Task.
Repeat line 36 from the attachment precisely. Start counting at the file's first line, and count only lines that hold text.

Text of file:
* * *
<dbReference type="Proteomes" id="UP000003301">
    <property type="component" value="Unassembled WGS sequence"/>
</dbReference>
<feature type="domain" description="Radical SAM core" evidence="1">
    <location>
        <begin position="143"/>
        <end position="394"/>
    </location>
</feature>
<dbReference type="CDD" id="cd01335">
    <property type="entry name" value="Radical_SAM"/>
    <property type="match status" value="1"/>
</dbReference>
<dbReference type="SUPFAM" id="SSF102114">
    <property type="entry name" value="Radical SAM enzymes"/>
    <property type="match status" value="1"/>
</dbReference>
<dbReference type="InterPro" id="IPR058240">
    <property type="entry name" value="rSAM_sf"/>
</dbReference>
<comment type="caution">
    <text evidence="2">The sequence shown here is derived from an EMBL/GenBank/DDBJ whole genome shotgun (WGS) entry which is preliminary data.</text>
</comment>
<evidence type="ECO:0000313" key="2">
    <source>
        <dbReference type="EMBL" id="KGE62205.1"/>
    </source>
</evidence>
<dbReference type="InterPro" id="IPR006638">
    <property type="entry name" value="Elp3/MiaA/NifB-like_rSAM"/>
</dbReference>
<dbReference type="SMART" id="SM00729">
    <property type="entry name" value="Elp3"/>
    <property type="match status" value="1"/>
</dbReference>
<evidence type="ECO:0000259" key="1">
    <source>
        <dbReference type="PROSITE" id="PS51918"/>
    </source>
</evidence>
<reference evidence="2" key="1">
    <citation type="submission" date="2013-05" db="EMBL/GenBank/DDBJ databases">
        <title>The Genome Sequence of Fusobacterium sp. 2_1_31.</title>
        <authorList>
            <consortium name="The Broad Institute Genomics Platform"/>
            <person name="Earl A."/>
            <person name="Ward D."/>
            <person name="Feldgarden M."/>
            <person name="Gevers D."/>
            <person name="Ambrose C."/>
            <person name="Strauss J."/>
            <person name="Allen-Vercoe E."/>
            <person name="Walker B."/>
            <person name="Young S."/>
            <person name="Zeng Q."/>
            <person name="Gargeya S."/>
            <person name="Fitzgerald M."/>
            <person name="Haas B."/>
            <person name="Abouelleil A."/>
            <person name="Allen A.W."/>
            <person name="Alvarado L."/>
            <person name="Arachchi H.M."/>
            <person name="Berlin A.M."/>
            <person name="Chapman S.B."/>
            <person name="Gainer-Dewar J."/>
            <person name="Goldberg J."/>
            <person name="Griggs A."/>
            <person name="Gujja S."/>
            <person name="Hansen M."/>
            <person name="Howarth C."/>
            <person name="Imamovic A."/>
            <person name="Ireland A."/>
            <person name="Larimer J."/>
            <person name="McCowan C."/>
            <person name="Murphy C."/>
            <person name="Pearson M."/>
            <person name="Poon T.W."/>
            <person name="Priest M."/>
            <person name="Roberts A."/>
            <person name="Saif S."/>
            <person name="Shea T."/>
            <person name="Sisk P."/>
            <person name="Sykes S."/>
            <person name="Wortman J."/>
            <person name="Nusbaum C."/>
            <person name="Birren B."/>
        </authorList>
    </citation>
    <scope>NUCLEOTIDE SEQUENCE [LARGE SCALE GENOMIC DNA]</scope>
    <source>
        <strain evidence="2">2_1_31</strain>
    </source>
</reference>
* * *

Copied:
<evidence type="ECO:0000259" key="1">